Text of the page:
European stocks closed in the red Thursday, with investors eager to close positions ahead of the long Easter weekend and after a profit warning from Credit Suisse.
Major indexes trimmed some of their losses in the afternoon after the Philadephia Fed index, an indicator gauging the health of the U.S. economy, dropped less than expected.
But shares were pushed lower by a major selloff in gold and oil as well.
"At the moment we're going through a very vicious de-leveraging cycle," James Barty, principal at Arrowgrass Capital Partners, told "European Closing Bell."
"Risk premiums are very high, and investors are not focusing on corporate fundamentals. The bleeding in the financial sector will have to stop and economic growth will have to return before we see any serious rally in stocks," Emmanuel Morano, head of equity management at La Francaise des Placements, in Paris, told Reuters.
"In that context, companies on which we have strong visibility are more attractive," he said.
Crude oil and gold fell heavily on concerns about the health of the world economy and with investors selling commodities to get cash.
Falling commodities dragged the Dow Jones STOXX basic resources sector index down more than 4 percent.
Financial woes came back to the fore as Credit Suisse cut the value of its asset-backed securities by $201.4 million, adding it is unlikely to be profitable in the first quarter due to big debt writedowns.
Shares were down more than 2 percent after falling by more than 9 percent during the day, but the banking sector ended nearly 1 percent up.
Also in the financial sector, Germany's Allianz said it expects further writedowns in the first quarter and said it can not confirm current targets due to increasingly challenging market conditions.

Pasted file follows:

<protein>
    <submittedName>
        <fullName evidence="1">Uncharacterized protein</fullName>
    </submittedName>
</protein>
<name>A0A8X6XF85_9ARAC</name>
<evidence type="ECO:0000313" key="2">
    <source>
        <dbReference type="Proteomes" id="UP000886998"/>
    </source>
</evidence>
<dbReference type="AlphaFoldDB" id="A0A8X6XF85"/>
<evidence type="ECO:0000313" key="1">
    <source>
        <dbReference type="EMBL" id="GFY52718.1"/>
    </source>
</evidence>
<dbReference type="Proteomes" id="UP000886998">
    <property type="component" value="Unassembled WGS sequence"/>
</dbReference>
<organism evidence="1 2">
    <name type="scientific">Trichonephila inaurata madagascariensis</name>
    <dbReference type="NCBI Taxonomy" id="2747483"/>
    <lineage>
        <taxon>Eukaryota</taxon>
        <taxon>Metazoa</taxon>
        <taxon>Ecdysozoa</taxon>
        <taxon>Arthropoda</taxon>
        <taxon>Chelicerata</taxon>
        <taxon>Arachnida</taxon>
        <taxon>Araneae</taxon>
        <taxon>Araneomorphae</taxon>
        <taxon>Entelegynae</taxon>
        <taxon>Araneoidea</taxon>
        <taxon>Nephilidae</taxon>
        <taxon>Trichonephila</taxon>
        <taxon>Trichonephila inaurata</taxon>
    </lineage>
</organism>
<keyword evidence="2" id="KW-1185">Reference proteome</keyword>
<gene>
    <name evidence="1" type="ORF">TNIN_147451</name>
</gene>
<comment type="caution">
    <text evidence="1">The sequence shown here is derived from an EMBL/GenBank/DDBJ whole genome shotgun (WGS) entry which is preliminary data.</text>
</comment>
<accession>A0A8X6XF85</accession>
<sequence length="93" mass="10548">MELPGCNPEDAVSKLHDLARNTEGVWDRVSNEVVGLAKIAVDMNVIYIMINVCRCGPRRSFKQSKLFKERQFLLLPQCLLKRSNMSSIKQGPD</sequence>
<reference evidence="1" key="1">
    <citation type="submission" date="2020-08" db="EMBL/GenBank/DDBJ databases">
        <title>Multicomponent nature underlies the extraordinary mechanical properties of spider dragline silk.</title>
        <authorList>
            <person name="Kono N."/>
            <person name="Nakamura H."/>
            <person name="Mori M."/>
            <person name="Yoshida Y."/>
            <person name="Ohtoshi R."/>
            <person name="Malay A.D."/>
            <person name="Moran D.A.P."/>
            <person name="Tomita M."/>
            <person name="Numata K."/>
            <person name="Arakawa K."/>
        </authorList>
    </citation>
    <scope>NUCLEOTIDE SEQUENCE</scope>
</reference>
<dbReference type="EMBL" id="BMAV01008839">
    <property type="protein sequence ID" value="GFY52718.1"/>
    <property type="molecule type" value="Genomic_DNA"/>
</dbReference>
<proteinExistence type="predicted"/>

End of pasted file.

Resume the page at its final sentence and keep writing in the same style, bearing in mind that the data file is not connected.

Troubled German lender IKBsaid it received another injection of taxpayer money do to further expected writedowns on a portfolio of risky assets it was struggling to sell.
It's main shareholder German state development bank KFW will pump $707.4 million into the lender in the form of a loan.
But credit fears did not dissuade private equity firm Nordic Capital from making a $1.75 billion offer for top Nordic IT services company TietoEnator, sending shares more than 40 percent higher.
Also in Helsinki, paper maker Stora Enso said newspaper and book paper prices would fall this year and warned first-quarter profit would be flat, citing high wood costs, according to Reuters. Shares closed down more than 2 percent.
UK pest control to parcel delivery group Rentokil's shares were up over 17 percent after it announced major restructuring plans, including the departure of chief executive Doug Flynn, in an attempt to improve the company's performance after it issued two profit warnings the previous year.
-- Reuters contributed to this report